Brahminy Blind Snake
I assumed after my last blog on the mongoose that its presence here explained the absence of snakes on Hawaii. But no, Hawaii has never had snakes (full disclosure: Hawai'i actually has had one native snake since about 1980, a Brahminy Blind Snake, which looks more like a worm than a snake, lives underground and is generally mistaken for an earthworm). It turns out unsurprisingly that being surrounded by water is a pretty good condition for not having snakes, e.g., there are also none in Ireland or New Zealand. Plus Hawaii works very hard to keep them out.
Then I wondered about Ireland because unlike Hawaii which is 2,400 miles from the nearest continental land mass, Ireland use to be connected to the UK by a land bridge and England has snakes. I then remembered that St Patrick had stood on a hill and charmed all the snakes on the island to go down to the seashore, slither into the water, and drown. Ur….hang on, isn’t that a fable? Well, it is – instead, when Ireland was covered by the last glacier which ended some 15,000 years ago all the snakes died as they did in England. But snakes were able to cross the English Channel to the UK from continental Europe by rafting across it on logs and such. However, the Irish Sea, which separates Ireland from England, is even wider and wilder than the Channel and posed a greater challenge to the snakes. The prevailing currents simply do not run in the right direction.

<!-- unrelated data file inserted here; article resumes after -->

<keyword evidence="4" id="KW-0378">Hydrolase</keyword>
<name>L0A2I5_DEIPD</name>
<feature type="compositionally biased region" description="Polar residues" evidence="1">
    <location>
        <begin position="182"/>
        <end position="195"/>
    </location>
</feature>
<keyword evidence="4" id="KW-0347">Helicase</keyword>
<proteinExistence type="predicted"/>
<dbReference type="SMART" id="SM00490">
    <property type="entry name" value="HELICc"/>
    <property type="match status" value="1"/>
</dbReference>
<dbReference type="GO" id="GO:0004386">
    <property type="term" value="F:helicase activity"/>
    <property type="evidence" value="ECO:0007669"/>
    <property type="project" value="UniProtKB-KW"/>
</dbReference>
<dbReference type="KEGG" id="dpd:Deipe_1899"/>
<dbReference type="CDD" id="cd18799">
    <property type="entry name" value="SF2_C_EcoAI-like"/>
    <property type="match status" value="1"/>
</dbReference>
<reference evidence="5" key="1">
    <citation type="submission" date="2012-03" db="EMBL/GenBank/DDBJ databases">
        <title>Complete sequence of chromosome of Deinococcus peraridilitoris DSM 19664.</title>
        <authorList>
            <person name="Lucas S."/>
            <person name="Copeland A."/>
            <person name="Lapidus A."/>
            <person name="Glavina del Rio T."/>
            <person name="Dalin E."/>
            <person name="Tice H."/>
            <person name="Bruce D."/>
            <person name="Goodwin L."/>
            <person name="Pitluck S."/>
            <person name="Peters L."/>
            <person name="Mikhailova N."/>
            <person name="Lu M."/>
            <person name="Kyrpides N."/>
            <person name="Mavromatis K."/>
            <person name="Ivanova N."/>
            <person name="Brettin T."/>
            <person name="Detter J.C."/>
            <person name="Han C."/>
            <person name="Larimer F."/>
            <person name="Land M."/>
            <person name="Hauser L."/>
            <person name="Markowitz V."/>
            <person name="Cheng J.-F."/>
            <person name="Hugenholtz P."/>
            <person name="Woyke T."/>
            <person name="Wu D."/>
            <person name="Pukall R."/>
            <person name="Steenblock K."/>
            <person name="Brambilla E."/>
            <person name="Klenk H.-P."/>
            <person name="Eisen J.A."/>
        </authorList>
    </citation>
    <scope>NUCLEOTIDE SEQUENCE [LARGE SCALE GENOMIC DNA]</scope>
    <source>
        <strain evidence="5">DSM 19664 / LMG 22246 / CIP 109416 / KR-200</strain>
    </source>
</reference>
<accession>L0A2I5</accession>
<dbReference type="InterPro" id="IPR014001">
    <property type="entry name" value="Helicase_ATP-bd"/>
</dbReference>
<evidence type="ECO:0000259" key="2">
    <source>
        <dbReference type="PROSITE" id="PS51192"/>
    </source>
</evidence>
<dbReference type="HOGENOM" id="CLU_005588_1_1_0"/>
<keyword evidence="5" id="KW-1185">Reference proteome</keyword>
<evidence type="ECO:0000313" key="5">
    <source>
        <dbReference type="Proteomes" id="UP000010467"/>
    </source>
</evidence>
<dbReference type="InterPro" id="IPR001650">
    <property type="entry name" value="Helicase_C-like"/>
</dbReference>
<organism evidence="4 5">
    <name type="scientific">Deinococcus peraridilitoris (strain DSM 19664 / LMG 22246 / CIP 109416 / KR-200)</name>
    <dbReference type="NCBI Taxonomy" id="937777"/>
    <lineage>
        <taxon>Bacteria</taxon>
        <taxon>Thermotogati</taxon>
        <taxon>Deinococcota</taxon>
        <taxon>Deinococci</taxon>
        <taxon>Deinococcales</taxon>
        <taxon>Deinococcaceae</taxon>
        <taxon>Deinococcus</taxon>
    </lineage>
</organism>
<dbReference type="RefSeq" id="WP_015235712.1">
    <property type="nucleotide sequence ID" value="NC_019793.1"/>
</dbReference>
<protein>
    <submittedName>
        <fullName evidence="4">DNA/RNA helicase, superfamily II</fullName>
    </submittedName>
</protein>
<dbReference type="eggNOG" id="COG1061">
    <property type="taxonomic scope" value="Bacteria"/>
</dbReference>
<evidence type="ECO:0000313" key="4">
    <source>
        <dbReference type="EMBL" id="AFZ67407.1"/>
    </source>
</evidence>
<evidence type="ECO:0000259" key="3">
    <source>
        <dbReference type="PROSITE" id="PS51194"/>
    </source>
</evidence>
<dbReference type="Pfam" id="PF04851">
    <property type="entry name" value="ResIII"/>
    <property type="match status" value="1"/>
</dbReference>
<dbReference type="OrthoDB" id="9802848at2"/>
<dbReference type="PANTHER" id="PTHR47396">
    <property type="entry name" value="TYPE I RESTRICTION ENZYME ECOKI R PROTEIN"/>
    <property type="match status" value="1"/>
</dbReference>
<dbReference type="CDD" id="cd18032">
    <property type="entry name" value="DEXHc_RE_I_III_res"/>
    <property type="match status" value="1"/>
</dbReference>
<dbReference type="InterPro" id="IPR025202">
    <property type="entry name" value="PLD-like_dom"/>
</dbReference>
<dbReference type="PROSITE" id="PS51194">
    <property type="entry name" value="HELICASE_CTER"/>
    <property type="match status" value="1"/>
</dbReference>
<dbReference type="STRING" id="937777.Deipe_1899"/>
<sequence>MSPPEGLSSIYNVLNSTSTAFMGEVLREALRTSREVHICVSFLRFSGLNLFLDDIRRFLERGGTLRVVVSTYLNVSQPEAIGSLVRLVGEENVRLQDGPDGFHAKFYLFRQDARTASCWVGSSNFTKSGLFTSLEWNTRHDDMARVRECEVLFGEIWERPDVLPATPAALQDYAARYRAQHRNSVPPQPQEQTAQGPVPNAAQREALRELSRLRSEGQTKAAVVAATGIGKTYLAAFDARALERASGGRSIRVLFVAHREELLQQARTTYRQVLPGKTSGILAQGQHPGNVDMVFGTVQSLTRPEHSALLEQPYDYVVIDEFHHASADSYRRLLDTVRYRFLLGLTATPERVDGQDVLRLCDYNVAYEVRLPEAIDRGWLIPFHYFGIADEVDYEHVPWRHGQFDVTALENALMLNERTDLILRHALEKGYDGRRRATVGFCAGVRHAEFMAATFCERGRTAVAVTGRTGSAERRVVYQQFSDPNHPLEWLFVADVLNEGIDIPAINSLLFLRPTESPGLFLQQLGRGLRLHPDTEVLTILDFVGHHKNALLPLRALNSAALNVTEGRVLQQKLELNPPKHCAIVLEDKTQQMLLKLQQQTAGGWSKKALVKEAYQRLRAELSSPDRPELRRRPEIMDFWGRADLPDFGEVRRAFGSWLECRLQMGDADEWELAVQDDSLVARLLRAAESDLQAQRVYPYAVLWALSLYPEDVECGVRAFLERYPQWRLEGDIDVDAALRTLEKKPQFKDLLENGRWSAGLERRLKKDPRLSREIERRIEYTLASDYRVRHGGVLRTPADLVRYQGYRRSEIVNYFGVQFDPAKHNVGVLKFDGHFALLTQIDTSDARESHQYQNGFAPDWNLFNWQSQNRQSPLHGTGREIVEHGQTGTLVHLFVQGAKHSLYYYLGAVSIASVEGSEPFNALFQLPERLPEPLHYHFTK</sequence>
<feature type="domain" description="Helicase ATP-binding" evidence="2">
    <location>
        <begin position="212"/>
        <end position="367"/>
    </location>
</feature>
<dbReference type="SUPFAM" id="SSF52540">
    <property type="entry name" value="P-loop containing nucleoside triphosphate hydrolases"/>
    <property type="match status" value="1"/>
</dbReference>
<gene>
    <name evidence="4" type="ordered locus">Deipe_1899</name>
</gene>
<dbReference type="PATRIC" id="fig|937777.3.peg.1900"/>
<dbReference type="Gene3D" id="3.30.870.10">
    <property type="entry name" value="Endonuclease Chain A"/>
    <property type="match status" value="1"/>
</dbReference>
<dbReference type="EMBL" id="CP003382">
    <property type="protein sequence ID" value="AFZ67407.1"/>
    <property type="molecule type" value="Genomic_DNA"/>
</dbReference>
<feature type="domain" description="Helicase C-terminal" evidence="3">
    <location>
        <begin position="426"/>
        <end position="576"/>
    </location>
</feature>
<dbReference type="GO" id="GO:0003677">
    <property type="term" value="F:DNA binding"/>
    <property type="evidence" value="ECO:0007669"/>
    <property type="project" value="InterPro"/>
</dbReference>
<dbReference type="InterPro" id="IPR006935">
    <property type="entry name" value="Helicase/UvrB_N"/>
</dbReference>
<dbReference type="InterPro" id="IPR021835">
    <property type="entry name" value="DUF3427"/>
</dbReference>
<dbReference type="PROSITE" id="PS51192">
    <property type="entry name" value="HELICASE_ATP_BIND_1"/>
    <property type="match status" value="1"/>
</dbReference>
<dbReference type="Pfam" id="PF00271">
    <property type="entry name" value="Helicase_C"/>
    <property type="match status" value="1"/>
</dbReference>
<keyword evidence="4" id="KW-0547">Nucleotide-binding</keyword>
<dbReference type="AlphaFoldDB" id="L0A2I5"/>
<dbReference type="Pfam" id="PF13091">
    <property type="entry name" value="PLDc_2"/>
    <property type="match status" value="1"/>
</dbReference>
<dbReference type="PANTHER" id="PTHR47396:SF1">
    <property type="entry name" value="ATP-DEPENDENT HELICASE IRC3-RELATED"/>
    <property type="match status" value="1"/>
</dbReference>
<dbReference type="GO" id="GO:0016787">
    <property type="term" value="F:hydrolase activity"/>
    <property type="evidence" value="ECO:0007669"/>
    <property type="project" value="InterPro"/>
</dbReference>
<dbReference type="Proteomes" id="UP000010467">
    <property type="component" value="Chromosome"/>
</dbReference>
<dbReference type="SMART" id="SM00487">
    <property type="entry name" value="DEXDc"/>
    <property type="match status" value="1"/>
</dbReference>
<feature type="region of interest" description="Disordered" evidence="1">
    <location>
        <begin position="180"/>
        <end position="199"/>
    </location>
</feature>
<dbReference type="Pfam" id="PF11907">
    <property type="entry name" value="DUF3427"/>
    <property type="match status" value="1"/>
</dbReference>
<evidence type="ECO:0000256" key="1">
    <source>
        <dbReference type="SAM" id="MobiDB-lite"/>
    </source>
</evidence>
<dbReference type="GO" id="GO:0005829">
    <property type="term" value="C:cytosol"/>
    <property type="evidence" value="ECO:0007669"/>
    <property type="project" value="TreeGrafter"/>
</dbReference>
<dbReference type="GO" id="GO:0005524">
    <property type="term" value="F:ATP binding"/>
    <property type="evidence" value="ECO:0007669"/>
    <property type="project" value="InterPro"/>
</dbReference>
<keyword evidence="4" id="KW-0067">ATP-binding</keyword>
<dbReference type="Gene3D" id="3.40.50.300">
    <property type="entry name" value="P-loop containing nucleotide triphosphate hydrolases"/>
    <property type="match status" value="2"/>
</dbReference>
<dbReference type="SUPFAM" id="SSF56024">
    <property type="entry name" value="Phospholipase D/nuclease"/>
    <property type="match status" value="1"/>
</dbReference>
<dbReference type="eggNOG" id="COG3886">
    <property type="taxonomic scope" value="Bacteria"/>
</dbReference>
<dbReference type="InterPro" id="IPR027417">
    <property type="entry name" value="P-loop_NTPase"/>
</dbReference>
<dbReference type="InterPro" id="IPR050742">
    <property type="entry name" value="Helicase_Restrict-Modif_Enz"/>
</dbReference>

Back to Hawaii. Instead of turning out to be a light-hearted subject I learned that the islands are under considerable threat from the brown tree snake in Guam. Those interested should read the treatise done by Messrs. Kraus and Cravalho (Pacific Science, October 2001). It turns out the brown snake would be as bad as the mongoose to the Islands’ ecology! And the mongooses would not control the snake population because of access to easier prey.
Here is why the brown tree snake of Guam is so dangerous – again thanks to Fred Kraus, Hawaii Division of Forestry and Wildlife (http://www.state.hi.us/dlnr/Snake.html).